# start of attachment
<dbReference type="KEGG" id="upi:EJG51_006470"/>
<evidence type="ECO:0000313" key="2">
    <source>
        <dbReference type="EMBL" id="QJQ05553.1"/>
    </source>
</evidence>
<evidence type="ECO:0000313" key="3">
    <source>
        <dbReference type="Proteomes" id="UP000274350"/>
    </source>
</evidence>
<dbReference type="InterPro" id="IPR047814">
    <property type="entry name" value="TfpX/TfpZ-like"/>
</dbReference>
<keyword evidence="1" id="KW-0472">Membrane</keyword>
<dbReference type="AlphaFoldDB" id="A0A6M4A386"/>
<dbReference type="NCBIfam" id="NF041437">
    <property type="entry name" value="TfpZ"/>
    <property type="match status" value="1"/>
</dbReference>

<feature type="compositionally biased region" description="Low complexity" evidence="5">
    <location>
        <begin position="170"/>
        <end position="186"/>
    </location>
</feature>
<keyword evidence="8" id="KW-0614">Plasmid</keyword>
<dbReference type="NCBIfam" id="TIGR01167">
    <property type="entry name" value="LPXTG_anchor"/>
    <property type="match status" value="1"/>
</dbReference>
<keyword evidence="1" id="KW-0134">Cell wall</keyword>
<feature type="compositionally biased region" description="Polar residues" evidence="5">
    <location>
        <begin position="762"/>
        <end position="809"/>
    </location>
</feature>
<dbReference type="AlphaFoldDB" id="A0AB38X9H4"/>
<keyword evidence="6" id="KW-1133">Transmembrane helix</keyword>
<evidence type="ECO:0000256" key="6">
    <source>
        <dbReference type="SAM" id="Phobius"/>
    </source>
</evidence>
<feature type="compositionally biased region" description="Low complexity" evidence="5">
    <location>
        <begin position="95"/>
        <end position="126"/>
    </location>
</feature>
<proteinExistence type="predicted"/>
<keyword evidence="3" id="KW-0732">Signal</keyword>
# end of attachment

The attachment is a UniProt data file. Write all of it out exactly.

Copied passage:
<dbReference type="KEGG" id="upi:EJG51_006470"/>
<evidence type="ECO:0000313" key="2">
    <source>
        <dbReference type="EMBL" id="QJQ05553.1"/>
    </source>
</evidence>
<evidence type="ECO:0000313" key="3">
    <source>
        <dbReference type="Proteomes" id="UP000274350"/>
    </source>
</evidence>
<dbReference type="InterPro" id="IPR047814">
    <property type="entry name" value="TfpX/TfpZ-like"/>
</dbReference>
<keyword evidence="1" id="KW-0472">Membrane</keyword>
<dbReference type="AlphaFoldDB" id="A0A6M4A386"/>
<dbReference type="NCBIfam" id="NF041437">
    <property type="entry name" value="TfpZ"/>
    <property type="match status" value="1"/>
</dbReference>

<feature type="compositionally biased region" description="Low complexity" evidence="5">
    <location>
        <begin position="170"/>
        <end position="186"/>
    </location>
</feature>
<keyword evidence="8" id="KW-0614">Plasmid</keyword>
<dbReference type="NCBIfam" id="TIGR01167">
    <property type="entry name" value="LPXTG_anchor"/>
    <property type="match status" value="1"/>
</dbReference>
<keyword evidence="1" id="KW-0134">Cell wall</keyword>
<feature type="compositionally biased region" description="Polar residues" evidence="5">
    <location>
        <begin position="762"/>
        <end position="809"/>
    </location>
</feature>
<dbReference type="AlphaFoldDB" id="A0AB38X9H4"/>
<keyword evidence="6" id="KW-1133">Transmembrane helix</keyword>
<evidence type="ECO:0000256" key="6">
    <source>
        <dbReference type="SAM" id="Phobius"/>
    </source>
</evidence>
<feature type="compositionally biased region" description="Low complexity" evidence="5">
    <location>
        <begin position="95"/>
        <end position="126"/>
    </location>
</feature>
<proteinExistence type="predicted"/>
<keyword evidence="3" id="KW-0732">Signal</keyword>